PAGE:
Wednesday, September 30, 2009

Economic Forecast

The following predictions are based on a lack of significant world events, such as a major terrorist bombing in the U.S. or an Iranian war. Any events like those immediately changes the scenario to significantly worse than what I am predicting.

The stock market will continue rising through at least October. After that, it will run into a brick wall, as high unemployment will keep demand for consumer goods down, thereby keeping a lid on earnings. Large businesses can only add in so much efficiency before they need sales to improve. Without increasing sales, they will be faced with flat earnings, and the markets will begin to flounder.

In addition, real estate prices will either stay the same or begin to drop this Fall, as the main real estate season has ended. This will add more pressure to the equities markets. Next year will see another round of home foreclosures/defaults, as many adjustable mortgages come up for re-pricing. If the Federal Reserve raises rates at the beginning of 2010, this could impact the mortgage rates, increasing foreclosures and defaults significantly.

Speaking of the Federal Reserve, they are the wild card in the economic deck. If they decide to keep rates too low for all or most of 2010, we could see a short economic recovery accompanied by a huge burst of inflation, which in turn would push us back into recession. On the other hand, if they raise rates too far too fast, it could kill the housing market. This is just speculation on my part, but I would expect the Fed to dip their toe in the pool with a small rate increase in January, just to see what happens. They will follow this with low to medium-size rate increases through June. Then we will see the economic havoc commence.

Specifically, we will see the rise of stagflation. As commodities begin to react to the excessive money supply, their prices will rise significantly. This in turn will bring economic growth to a screeching halt. The Federal Reserve will predictably reduce their rates once more, which will only exacerbate the problem with commodity prices, which in turn will keep the economy in a slump. Ironically, if the Fed would take the opposite approach, they would probably succeed in righting the economic ship eventually, although somewhat painfully at first.

Another aspect which will be ignored will be the tight credit conditions in the banking industry. Mind you, I consider this a good thing. However, when the government increased bank reserve requirements, they created the tight credit we have. Even a light loosening of the credit would allow for some economic growth, however artificial it might be. Without it, expect any economic growth to be small, if there is any at all.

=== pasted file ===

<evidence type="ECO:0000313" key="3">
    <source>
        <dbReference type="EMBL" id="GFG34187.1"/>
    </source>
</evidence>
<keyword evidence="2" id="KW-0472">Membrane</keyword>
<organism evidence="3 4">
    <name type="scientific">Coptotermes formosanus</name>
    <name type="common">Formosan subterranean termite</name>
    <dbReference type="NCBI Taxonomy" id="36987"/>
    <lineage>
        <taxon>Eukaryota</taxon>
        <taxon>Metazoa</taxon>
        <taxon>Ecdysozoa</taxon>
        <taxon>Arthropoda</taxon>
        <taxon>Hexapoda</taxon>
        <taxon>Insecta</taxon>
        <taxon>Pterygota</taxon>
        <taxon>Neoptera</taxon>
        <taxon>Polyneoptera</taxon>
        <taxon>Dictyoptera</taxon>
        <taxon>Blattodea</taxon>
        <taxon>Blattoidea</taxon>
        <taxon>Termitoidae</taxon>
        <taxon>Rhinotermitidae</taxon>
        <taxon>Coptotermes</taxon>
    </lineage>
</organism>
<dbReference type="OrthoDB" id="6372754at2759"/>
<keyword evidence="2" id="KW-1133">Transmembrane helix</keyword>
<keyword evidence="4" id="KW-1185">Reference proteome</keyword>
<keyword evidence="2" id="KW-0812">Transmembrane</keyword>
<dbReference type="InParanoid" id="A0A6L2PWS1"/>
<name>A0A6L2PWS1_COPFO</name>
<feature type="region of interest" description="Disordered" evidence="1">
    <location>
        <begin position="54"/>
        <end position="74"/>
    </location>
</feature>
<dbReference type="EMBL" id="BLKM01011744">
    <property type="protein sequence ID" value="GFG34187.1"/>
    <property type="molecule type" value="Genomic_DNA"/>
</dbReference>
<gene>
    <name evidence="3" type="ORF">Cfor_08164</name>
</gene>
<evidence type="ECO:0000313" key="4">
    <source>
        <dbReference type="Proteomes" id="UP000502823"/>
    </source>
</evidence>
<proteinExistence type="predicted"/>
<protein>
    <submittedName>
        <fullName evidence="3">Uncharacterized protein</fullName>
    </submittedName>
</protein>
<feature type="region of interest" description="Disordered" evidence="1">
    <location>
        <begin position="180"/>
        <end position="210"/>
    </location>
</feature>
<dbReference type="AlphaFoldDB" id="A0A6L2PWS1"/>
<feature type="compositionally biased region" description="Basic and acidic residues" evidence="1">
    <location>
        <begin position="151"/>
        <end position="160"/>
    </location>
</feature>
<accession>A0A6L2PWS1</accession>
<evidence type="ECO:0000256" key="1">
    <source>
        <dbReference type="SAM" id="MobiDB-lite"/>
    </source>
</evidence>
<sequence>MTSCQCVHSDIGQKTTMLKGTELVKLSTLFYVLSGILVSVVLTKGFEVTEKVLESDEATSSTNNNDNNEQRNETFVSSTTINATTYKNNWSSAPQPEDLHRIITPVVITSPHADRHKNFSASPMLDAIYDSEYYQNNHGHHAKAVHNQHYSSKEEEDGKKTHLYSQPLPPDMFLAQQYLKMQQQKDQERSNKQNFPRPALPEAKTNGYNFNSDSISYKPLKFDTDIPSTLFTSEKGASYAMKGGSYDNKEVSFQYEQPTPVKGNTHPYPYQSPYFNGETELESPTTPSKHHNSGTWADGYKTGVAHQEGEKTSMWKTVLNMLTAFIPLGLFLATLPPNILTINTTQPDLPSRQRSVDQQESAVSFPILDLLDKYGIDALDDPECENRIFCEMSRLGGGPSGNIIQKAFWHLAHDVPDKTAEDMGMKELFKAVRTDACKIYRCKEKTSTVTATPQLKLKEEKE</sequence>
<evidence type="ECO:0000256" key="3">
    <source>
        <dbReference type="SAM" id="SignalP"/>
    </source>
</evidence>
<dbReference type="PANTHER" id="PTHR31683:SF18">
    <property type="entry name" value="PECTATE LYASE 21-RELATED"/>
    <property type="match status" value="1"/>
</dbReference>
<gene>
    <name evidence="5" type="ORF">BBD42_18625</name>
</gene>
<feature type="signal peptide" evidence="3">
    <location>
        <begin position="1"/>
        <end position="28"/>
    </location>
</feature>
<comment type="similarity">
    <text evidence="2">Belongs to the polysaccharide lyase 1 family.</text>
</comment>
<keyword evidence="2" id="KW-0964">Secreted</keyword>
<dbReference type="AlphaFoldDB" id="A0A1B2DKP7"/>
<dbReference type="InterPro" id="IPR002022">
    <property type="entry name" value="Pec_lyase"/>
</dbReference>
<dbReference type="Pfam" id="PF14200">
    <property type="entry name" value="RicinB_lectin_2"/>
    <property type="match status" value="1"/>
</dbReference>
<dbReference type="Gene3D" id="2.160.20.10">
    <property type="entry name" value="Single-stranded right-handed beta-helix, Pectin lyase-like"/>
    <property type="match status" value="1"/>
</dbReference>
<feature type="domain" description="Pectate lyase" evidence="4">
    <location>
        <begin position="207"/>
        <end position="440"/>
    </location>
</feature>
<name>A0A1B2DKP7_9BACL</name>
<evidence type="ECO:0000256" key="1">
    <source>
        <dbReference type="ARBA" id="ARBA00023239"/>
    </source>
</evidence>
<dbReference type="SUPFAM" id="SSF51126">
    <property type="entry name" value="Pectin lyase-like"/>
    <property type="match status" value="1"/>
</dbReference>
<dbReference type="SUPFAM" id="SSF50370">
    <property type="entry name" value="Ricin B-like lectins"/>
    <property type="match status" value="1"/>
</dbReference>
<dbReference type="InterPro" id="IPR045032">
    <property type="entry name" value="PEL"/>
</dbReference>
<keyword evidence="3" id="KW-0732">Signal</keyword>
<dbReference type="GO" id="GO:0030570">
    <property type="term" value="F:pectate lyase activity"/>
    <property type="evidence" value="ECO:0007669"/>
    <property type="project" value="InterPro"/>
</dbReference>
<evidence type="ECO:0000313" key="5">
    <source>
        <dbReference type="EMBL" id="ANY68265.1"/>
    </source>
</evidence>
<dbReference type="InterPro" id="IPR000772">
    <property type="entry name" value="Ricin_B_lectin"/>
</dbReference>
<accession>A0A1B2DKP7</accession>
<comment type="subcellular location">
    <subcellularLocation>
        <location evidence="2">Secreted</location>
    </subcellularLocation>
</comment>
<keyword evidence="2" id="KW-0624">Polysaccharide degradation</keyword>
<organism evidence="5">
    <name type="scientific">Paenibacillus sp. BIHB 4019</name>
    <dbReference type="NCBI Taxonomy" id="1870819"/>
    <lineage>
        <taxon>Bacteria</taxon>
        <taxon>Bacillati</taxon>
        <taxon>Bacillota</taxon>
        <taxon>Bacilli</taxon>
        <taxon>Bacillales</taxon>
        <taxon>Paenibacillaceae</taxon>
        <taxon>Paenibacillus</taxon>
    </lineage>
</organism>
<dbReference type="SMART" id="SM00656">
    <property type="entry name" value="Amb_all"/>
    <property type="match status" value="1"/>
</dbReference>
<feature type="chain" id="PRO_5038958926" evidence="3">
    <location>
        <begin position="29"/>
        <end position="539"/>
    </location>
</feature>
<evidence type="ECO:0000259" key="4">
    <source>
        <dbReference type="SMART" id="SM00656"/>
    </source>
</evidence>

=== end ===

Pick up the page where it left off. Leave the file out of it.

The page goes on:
Because of this, the stock market will drop, possibly even crash, in 2010.

Politically, I expect Obama's health care plans to continue to meet stiff opposition in Congress (especially the Senate), as "blue dog" Democrats are confronted with angry constituents who oppose the public option which more liberal Democrats insist upon. However, their opposition won't save them as the economy comes crashing down. The good news is the Democrats will lose control of the House in 2010. The bad news is the Republicans have no better ideas, but at least will stymie Obama's grandiosely stupid plans. On the bright side, with deadlocked and ineffective government, the economy MIGHT be able to gain some traction by 2012, although I doubt it only because the Federal Reserve will continue to feed the stagflation. Expect Obama to be a one-term president, with a massive sweep out of incumbant politicians in 2012.

For the next 4 years, and possibly longer, your best investment bets will be commodities, such as oil and precious metals, and foreign stocks, ETF's, and mutual funds. I personally recommend China, as they seem to be preparing best for what is about to happen, by purchasing precious metals to shore up their currency, as well as turning the direction of their commerce inwards to their domestic economy.

Tuesday, September 29, 2009

Is Socialism dying?

From Steven Erlanger at the New York Times:
A specter is haunting Europe — the specter of Socialism’s slow collapse.

Even in the midst of one of the greatest challenges to capitalism in 75 years, involving a breakdown of the financial system due to “irrational exuberance,” greed and the weakness of regulatory systems, European Socialist parties and their left-wing cousins have not found a compelling response, let alone taken advantage of the right’s failures.
But is Socialism really dying?
Europe’s center-right parties have embraced many ideas of the left: generous welfare benefits, nationalized health care, sharp restrictions on carbon emissions, the ceding of some sovereignty to the European Union. But they have won votes by promising to deliver more efficiently than the left, while working to lower taxes, improve financial regulation, and grapple with aging populations.